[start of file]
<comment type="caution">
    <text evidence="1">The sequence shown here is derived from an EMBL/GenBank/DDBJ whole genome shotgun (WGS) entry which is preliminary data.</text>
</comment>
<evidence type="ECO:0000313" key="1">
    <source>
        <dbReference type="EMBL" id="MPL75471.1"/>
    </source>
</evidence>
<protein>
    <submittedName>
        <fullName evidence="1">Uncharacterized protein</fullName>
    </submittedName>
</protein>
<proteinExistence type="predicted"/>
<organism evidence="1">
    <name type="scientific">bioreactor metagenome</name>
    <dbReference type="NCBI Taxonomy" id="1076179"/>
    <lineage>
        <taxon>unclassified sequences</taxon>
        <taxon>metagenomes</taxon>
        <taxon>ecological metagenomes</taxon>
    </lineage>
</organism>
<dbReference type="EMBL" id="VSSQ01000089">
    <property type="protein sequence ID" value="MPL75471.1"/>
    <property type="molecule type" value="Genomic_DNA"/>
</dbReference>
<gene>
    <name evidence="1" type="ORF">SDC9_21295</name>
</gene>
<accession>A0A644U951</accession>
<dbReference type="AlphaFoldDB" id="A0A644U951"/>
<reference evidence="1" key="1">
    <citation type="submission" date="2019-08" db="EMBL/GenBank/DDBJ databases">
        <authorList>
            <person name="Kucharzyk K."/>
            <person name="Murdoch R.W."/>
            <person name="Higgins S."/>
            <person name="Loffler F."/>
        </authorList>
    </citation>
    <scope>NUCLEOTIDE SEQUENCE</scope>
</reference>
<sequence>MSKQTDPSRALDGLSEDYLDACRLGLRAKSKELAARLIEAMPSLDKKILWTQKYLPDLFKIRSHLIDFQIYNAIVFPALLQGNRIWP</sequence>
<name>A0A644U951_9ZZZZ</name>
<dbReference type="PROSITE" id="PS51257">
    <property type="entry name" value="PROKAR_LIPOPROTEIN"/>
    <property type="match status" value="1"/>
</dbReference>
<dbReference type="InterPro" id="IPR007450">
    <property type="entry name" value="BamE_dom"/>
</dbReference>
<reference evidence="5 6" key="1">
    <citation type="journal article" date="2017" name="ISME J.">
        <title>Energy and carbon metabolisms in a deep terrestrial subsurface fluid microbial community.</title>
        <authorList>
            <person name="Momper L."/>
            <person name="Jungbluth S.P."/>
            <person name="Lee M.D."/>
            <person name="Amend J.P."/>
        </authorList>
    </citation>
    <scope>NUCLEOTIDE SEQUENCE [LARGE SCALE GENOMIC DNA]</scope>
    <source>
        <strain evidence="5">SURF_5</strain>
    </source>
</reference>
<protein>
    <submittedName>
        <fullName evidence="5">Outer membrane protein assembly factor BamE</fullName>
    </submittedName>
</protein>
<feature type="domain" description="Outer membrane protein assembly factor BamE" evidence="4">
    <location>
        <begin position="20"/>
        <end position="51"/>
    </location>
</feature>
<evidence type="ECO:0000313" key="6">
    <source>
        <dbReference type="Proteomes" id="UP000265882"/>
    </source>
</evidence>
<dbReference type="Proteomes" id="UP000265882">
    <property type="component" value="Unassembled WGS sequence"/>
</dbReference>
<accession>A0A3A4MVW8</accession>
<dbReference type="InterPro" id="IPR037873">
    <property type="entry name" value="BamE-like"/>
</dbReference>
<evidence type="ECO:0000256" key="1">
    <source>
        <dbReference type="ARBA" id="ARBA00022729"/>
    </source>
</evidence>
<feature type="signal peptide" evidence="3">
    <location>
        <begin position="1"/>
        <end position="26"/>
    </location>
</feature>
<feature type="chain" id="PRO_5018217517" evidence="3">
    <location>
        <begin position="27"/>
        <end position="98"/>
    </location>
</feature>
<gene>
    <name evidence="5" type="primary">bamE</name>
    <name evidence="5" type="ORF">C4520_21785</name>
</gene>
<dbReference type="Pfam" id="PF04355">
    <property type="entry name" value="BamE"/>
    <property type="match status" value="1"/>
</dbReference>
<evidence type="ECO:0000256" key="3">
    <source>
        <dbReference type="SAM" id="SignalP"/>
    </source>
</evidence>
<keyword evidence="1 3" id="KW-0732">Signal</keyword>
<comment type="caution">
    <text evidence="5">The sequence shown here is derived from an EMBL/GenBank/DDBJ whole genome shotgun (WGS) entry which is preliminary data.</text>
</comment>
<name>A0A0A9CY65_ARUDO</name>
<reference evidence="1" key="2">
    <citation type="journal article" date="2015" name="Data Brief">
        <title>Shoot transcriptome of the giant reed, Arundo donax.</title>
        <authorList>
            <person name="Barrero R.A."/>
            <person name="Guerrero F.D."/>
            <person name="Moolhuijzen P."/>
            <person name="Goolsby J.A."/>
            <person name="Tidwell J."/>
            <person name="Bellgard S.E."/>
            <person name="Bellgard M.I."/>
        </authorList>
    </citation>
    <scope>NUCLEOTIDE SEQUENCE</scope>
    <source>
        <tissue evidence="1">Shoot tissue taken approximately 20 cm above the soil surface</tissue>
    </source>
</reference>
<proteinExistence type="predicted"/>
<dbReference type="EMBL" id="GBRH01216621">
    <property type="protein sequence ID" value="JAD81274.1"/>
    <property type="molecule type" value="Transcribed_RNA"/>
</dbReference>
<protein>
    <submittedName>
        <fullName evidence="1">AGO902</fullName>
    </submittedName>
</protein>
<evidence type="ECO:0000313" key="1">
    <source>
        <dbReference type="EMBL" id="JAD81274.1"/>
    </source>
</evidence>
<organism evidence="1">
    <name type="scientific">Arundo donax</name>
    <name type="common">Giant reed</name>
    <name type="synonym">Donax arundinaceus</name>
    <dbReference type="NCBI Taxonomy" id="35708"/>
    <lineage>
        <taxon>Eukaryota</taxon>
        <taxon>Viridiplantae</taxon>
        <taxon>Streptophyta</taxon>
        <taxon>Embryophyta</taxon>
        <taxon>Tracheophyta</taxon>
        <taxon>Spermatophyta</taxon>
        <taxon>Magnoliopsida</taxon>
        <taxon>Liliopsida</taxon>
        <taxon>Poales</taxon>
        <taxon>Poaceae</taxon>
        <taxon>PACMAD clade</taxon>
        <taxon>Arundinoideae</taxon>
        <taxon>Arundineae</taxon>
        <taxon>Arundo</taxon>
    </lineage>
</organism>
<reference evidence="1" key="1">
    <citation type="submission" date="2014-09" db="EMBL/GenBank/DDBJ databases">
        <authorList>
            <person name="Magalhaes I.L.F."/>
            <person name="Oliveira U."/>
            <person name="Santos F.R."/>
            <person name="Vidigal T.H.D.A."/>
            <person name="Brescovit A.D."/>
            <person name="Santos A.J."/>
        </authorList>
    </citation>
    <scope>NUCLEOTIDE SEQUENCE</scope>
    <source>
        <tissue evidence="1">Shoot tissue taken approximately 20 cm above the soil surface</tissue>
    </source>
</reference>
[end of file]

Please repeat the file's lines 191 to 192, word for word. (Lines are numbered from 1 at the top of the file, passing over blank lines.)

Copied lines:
    </citation>
    <scope>NUCLEOTIDE SEQUENCE</scope>